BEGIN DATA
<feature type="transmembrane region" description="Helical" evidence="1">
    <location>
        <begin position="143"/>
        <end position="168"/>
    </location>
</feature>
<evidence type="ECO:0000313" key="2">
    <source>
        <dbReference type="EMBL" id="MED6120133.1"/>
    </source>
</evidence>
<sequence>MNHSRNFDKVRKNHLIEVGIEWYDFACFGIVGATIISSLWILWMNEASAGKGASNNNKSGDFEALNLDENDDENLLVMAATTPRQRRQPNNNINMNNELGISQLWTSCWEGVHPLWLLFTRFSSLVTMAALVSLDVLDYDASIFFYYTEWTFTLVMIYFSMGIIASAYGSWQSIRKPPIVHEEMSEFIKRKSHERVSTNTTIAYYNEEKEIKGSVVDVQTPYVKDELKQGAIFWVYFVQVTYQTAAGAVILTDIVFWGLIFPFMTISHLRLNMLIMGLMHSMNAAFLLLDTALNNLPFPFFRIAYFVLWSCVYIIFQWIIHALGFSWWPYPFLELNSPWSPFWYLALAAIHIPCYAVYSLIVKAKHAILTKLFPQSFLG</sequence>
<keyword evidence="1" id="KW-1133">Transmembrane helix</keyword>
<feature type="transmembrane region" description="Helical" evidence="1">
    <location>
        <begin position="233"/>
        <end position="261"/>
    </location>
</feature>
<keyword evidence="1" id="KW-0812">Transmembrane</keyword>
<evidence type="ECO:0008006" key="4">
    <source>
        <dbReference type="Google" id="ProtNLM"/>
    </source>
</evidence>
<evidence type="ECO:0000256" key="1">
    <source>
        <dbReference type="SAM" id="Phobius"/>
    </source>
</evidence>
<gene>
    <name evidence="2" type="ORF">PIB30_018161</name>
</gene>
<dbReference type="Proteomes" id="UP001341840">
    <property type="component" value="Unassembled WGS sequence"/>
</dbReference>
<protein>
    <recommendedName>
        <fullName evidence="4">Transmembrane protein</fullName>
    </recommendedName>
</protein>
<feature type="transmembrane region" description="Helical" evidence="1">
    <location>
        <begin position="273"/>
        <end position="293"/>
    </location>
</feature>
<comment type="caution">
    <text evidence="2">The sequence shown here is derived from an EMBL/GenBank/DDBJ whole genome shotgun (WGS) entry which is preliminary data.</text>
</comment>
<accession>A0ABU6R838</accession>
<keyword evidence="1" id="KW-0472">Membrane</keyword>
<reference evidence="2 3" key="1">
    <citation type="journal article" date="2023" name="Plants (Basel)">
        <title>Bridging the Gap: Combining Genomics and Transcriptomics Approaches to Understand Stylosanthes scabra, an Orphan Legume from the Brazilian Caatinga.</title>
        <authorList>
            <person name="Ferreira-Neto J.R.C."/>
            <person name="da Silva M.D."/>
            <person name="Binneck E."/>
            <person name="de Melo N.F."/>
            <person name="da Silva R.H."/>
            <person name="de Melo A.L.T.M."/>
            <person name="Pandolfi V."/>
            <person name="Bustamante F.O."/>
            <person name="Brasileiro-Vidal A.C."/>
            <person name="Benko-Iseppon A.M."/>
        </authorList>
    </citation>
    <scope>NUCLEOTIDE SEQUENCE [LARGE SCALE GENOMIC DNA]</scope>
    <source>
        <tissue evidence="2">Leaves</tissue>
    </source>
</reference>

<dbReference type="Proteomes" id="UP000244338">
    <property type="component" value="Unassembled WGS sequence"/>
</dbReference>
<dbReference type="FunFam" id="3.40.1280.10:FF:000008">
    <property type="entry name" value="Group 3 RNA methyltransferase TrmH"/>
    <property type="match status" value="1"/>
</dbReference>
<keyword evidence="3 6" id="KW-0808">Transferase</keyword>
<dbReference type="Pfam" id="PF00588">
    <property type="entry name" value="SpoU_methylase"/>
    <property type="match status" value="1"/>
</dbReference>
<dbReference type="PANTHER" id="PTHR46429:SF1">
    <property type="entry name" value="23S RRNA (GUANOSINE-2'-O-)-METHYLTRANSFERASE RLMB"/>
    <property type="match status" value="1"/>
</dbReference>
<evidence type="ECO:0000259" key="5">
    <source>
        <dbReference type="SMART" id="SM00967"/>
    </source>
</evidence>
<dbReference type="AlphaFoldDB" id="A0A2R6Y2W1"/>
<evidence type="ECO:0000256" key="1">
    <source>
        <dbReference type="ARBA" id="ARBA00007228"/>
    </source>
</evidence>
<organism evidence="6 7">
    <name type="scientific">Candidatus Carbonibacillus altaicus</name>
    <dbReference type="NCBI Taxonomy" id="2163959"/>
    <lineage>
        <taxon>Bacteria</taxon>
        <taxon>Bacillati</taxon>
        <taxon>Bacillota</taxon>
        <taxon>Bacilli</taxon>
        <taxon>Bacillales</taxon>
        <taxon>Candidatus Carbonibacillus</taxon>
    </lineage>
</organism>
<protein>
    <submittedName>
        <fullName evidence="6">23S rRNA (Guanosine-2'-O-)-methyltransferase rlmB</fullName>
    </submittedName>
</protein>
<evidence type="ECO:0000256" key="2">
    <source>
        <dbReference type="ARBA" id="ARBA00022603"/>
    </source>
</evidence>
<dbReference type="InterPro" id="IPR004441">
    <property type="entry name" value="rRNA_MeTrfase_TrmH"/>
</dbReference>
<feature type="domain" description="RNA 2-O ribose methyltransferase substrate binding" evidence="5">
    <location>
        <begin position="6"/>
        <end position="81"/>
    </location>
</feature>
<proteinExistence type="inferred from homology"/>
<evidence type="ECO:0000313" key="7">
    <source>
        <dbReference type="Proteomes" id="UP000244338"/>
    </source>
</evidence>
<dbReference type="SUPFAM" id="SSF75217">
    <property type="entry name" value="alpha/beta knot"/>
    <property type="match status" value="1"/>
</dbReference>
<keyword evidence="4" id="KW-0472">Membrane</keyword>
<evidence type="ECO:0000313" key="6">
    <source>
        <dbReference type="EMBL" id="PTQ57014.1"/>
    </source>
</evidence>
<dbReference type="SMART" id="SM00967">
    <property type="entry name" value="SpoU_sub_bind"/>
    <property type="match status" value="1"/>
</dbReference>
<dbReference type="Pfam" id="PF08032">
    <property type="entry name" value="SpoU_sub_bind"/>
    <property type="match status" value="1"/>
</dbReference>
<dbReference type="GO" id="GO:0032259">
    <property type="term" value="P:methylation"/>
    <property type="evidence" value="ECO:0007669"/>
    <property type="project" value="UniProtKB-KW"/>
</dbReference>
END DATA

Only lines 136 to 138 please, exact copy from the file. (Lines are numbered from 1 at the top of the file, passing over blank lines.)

    </source>
</evidence>
<dbReference type="SUPFAM" id="SSF75217">